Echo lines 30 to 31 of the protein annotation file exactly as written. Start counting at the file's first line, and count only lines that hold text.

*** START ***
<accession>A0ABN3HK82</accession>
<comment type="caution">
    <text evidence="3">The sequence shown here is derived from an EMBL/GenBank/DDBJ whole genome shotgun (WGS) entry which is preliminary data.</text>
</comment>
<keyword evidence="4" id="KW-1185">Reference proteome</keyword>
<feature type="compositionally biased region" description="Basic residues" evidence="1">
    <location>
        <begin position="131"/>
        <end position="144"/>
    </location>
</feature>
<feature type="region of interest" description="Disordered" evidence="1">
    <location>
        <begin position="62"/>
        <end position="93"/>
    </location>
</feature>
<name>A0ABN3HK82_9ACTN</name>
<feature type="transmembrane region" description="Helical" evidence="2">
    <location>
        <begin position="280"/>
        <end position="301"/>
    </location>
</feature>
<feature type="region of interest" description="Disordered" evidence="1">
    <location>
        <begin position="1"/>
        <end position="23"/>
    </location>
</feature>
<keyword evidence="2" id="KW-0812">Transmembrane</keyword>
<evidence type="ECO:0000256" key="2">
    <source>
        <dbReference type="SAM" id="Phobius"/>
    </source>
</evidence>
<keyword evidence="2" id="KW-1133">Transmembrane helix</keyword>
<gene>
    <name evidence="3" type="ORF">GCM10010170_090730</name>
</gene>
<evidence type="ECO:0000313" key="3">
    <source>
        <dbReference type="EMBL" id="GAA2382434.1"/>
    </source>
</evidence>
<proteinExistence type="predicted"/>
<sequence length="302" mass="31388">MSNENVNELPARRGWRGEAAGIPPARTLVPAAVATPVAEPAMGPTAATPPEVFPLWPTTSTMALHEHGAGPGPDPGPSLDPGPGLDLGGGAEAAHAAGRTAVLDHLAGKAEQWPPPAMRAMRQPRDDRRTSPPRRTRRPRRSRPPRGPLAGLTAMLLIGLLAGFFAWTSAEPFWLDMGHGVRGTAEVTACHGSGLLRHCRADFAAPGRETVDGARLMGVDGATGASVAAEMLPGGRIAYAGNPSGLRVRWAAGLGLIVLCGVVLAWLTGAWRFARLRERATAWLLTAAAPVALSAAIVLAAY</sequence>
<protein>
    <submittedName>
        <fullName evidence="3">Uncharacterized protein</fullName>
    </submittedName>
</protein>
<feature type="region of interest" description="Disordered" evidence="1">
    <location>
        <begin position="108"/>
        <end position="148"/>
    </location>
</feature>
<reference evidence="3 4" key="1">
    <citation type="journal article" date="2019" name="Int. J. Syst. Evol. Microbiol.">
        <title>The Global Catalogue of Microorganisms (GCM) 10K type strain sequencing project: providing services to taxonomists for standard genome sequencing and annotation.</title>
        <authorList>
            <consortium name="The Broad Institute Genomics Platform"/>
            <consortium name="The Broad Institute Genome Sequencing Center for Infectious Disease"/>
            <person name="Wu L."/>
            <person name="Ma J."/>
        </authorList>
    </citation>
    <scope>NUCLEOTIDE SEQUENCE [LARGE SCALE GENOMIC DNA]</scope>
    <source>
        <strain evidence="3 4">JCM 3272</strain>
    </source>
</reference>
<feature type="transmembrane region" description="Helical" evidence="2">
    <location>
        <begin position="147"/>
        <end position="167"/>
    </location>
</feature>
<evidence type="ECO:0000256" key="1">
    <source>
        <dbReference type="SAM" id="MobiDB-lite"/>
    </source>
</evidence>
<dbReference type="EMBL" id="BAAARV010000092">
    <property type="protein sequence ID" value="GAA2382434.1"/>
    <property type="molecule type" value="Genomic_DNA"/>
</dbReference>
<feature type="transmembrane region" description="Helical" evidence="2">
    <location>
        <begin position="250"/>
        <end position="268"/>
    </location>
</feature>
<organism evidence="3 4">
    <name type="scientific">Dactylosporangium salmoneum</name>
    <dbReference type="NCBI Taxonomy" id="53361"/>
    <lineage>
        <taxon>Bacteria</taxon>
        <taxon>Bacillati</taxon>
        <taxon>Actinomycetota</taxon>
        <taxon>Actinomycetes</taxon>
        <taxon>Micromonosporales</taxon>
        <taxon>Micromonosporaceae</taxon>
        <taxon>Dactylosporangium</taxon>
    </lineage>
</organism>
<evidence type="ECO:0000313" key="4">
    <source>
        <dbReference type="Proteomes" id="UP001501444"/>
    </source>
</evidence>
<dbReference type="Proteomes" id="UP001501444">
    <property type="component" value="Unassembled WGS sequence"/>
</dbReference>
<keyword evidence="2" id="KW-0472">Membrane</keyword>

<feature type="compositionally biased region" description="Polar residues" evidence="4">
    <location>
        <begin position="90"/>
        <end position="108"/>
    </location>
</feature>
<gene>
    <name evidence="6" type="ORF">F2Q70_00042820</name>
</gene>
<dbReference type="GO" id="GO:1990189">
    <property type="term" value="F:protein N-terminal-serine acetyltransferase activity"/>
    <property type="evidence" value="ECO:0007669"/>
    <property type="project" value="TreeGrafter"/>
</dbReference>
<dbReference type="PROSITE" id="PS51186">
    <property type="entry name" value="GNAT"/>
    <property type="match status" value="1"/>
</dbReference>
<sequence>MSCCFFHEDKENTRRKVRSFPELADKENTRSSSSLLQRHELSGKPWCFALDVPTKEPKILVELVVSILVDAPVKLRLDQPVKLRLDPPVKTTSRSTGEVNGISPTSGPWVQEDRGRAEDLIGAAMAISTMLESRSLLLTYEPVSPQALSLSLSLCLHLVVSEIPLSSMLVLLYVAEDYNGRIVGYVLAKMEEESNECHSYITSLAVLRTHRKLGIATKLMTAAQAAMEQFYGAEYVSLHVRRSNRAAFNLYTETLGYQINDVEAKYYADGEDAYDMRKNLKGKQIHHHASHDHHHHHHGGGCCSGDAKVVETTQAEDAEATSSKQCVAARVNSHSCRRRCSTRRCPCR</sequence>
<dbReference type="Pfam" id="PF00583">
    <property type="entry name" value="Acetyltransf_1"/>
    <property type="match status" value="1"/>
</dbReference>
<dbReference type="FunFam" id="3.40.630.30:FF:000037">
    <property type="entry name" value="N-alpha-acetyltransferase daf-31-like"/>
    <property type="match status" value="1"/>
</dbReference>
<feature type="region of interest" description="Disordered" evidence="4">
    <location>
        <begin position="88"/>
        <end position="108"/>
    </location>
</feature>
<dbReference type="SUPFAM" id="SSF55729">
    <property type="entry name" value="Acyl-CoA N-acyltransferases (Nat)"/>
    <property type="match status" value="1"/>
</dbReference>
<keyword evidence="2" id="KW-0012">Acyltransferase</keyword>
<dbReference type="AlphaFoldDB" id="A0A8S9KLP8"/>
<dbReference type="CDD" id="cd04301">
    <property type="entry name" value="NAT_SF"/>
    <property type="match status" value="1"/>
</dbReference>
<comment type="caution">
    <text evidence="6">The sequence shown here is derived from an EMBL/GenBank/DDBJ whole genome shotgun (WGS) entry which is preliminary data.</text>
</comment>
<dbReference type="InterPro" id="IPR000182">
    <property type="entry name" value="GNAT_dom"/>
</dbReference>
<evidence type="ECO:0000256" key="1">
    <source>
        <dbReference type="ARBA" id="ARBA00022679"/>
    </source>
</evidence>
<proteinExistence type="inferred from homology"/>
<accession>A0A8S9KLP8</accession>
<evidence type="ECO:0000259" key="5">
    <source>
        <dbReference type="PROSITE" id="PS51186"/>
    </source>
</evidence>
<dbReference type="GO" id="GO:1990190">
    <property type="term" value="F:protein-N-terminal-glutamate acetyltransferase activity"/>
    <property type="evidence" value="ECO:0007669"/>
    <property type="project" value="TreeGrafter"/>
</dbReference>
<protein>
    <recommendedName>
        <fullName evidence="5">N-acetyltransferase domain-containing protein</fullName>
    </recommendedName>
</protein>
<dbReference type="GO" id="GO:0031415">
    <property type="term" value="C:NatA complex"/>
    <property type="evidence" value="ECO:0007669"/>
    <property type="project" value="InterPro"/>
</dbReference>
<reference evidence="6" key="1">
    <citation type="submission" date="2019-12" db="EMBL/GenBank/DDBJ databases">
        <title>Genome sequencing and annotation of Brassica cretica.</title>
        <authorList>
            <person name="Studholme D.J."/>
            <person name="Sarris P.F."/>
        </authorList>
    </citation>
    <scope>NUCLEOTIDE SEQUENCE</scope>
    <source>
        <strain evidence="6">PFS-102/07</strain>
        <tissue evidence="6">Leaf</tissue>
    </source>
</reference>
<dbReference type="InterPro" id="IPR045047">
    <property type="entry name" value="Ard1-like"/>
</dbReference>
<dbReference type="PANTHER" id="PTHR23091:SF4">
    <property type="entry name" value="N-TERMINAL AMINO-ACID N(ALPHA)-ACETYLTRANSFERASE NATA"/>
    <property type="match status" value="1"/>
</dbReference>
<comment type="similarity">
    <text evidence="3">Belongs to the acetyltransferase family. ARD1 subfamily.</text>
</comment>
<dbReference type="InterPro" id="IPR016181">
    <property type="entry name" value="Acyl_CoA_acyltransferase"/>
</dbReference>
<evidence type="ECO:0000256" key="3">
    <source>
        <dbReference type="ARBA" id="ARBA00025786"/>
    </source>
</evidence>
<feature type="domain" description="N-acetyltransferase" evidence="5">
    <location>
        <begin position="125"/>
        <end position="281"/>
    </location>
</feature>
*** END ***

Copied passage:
</feature>
<keyword evidence="2" id="KW-0812">Transmembrane</keyword>